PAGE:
SAT Colorado (optional Essay; students attending college-level courses in CO must earn an English score of 479 and a Math score of 500), Connecticut, Delaware (+ Essay), Illinois (+ Essay), Michigan (+ Essay), New Hampshire (+ Essay), New Mexico, Rhode Island, Washington DC, West Virginia (+ Essay)
Either Indiana (fulfill the graduation requirement; schools provide the SAT for free), Ohio (the school/district chooses which test), Oklahoma (+Writing or + Essay, the school/district chooses which test), Tennessee (either test can be taken to fulfill the graduation requirement; schools choose and provide one test for free)

In the end, it’s about recognizing what works best for you. By weighing your strengths, testing style, and state regulations, you can make a choice that sets you on the right path for college admission. 

How to Choose the Right College for You?

To choose the right college, make a list of colleges you like based on things like location and programs. Start your applications early and consider tests and campus visits. Think about costs and what each department offers for your career. Talk with your family, stay positive, and trust yourself to pick the best college for you. Let’s take a closer look at these tips. 

Build Your Shortlist

Start by making a list of colleges you’re considering. Look at factors like location, size, academic programs, and campus culture. Next, narrow down your options based on your needs and preferences. This will help you 

Start Early

To avoid rushing and missing deadlines, begin the application process early. Research application requirements and deadlines for each college on your list. Create a timeline to ensure you have enough time to complete all the necessary steps.

Consider Standardized Tests

When choosing a college, it's important to check if they accept SAT or ACT scores. Some colleges have specific preferences or requirements regarding these standardized tests. So, take a look at what colleges require act writing, for example, and make sure to factor that into your decision-making process.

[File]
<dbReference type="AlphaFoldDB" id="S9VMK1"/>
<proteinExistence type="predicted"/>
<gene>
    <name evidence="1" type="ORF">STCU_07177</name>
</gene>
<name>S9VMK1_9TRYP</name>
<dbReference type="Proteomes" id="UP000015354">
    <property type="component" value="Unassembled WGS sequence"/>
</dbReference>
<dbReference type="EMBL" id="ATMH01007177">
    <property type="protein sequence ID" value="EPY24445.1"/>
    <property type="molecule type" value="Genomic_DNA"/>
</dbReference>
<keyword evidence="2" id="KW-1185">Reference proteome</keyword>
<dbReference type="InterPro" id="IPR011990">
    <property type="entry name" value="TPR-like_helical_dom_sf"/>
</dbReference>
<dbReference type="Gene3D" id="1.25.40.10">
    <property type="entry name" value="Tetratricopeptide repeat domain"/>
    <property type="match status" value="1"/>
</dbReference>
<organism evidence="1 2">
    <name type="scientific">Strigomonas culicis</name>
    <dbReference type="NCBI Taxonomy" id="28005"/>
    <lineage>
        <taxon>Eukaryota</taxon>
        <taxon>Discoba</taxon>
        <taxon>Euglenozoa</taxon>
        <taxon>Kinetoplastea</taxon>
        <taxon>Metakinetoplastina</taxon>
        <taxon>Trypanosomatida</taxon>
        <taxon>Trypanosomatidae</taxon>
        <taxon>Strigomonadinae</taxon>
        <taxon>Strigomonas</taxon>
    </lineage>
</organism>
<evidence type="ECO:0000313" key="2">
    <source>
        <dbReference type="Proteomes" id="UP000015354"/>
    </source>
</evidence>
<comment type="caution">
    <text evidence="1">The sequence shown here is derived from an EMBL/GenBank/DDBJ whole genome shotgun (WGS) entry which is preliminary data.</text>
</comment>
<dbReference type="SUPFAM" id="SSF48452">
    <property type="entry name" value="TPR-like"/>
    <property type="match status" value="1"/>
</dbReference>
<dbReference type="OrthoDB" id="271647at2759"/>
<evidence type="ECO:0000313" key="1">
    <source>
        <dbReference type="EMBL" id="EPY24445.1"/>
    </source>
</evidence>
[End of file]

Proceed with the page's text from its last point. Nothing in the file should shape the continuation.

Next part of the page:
Before applying, make sure to review the admissions requirements of each college on your list. This way, you can focus on colleges where your test scores meet the criteria, making the application process easier.

Visit Campuses

Get a feel for the environment by visiting college campuses. Attend campus tours, information sessions, and open houses. Interact with current students and faculty members and ask questions to gather information.

Keep the Costs in Mind

Think about the financial aspect of attending college. Look into financial aid options, scholarships, grants, and work-study opportunities. Compare the total cost of attendance to find affordable options that fit your budget.

Explore Academic Departments

Research the academic departments and programs offered at each college. Look for strong programs in your field of interest. Consider faculty experience, research opportunities, and hands-on learning experiences to make an informed decision.

Check Out Career Support

Explore career services and job placement resources available at each college. Look for career counseling, resume assistance, interview preparation, job fairs, internships, and alumni connections to support your career goals.

Discuss With Your Family

Engage in discussions with your family about your college options. Share your thoughts and listen to their input. Keep an open and honest dialogue throughout the decision-making process to consider different perspectives.

Stay Positive 

Try your best to stay positive if you receive rejection letters. Focus on the colleges that accepted you and explore their opportunities. Remember that rejection is not a reflection of your worth but rather a part of the process.

Trust Yourself

Trust your instincts when making your final decision. Choose the college where you feel comfortable, supported, and excited about the opportunities ahead. Believe in yourself and your ability to make the right choice for your future.

Final Thoughts

As you plan for college, remember some schools require you to have SAT or ACT scores, so refer to this list and keep it in mind. Checking these criteria early can save you time and help you focus your efforts where they matter most.

In the end, it’s all about choosing the test that fits you best, and a college that matches your goals. Remember to weigh both practical considerations and personal preferences. Stay positive, trust yourself, and know you'll make the right choice.